The system case, at its most basic, is a box made of steel or aluminium, the former often covered with plastic, that houses all the electronics that comprise your computer. It will have a power on switch and may also have a reset switch. Probably it will have a couple of lights on the front panel, one indicating the power on status and the other displaying hard disk activity. Normally there will be a vent at the front for air to pass into the case and another vent at the rear for air to pass out. At the front there will be positions for mounting optical drives (CDs/DVDs), floppy drives (getting less common) and card readers (getting more common).
There are a number of distinct physical formats that cases come in, but the most commonly encountered format in the home is the midi-tower which stands vertically. Though less common, you may have a desktop case which sits horizontally on the desk. Also starting to appear in the market are small format cases such as the Shuttle series.
The purpose of the case is threefold. First it provides a structural framework in which all other components can be mounted. Secondly it provides protection to the sensitive components that make up your PC from electrostatic discharge and from physical damage (imagine the damage your cat might do if he got access to the computers innards!). Finally it provides correct ventilation for the removal of the often considerable heat that modern PCs generate. Without this heat removal the PC would overheat and fail.
To get inside a typical midi-tower case normally involves removing a couple of screws at the rear of the case that hold the side panel in place. Once these are removed the side panel generally just slides off.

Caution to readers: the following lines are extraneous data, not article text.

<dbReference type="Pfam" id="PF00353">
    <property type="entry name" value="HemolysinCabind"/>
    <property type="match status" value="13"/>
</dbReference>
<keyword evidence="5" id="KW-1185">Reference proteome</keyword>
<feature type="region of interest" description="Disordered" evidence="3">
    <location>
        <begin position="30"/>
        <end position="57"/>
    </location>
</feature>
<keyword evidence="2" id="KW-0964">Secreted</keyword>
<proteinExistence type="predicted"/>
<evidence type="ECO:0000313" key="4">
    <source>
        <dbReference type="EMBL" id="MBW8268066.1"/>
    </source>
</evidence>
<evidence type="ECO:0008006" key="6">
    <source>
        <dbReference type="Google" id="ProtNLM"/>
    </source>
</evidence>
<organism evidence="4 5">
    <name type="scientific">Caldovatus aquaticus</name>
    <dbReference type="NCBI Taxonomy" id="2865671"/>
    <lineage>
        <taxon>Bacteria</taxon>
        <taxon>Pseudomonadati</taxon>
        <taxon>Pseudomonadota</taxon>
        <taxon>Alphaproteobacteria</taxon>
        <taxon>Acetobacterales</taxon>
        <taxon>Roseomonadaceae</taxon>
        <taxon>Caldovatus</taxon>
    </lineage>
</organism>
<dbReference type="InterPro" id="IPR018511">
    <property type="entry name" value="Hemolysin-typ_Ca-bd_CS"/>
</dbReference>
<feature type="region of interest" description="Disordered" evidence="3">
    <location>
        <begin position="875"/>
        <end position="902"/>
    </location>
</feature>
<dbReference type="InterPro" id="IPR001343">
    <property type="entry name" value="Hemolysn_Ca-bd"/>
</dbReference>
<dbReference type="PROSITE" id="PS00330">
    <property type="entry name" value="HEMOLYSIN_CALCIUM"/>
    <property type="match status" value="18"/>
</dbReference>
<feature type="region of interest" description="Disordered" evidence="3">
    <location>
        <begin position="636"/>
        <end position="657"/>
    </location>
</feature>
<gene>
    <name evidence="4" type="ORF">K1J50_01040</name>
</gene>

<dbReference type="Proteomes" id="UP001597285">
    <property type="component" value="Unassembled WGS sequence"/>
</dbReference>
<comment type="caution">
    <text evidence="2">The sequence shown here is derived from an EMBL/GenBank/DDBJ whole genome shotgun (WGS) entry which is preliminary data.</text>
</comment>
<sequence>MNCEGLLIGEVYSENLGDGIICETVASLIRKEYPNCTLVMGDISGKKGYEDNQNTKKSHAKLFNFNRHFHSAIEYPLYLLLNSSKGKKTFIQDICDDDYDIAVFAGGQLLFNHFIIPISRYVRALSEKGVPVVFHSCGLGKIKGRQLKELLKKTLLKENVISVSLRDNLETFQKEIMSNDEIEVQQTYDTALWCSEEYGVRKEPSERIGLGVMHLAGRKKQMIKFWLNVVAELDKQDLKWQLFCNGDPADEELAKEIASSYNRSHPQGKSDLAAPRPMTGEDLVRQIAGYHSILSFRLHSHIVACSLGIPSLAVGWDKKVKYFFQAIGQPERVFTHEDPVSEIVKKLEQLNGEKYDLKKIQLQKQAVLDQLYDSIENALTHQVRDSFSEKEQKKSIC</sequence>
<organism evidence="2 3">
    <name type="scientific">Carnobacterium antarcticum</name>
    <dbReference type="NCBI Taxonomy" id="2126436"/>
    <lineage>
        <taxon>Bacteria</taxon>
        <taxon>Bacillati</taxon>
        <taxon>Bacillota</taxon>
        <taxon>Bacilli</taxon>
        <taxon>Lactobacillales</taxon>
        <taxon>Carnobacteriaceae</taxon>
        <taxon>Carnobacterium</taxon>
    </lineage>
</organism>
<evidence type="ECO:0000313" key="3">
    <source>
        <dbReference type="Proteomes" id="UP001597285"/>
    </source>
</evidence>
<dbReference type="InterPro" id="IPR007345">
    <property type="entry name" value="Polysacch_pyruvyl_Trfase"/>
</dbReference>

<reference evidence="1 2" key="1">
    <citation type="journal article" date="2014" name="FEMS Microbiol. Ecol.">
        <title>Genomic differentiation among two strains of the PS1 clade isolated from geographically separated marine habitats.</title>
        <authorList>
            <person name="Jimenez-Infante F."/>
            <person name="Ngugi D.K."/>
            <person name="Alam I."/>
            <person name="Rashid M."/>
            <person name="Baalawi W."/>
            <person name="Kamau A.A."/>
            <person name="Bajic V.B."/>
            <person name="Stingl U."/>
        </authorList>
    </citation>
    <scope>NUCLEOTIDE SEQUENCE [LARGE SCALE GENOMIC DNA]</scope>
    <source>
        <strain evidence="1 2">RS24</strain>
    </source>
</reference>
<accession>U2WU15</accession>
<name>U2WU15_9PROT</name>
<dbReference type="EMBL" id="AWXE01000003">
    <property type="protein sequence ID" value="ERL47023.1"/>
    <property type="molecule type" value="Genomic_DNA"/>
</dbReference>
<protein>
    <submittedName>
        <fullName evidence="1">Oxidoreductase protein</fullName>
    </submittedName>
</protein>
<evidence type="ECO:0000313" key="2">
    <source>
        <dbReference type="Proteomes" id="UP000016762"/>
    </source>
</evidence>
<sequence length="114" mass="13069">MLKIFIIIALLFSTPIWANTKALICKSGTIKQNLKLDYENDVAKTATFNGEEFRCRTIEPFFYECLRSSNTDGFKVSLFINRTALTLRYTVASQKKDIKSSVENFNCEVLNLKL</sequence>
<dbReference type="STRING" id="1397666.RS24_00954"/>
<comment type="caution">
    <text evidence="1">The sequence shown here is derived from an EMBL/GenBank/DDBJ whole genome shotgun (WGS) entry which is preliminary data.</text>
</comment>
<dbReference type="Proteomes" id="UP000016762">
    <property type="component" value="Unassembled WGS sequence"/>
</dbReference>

The picture at left shows an empty midi-tower case with the side panel removed and before any of the electronic components have been fitted. While a lot of midi-tower system cases may look different on the outside, they all conform to a standard, known as the ATX standard, on the inside. This standard ensures that all power supplies that conform to the ATX standard will fit the case, and that the mounting points for the system motherboard are all in specified positions. There is a standard location in the system case for most of the electronic components that make up your PC. With reference to the picture on the left, the power supply unit will be located in the top left corner of the case, the optical drives in the top right, the hard drive(s) in the bottom right and the system motherboard (more on this later) in the main open area.
The rear of the system case is where the sockets on the motherboard emerge, as well as the sockets on any PCI expansion cards or AGP/PCI Express video cards that may be fitted - we'll be covering more on those in future Back to Basics episodes. For now I'll leave you with a picture of the rear of a typical midi-tower system case that has yet to have any internal components fitted.
Next up, the innards.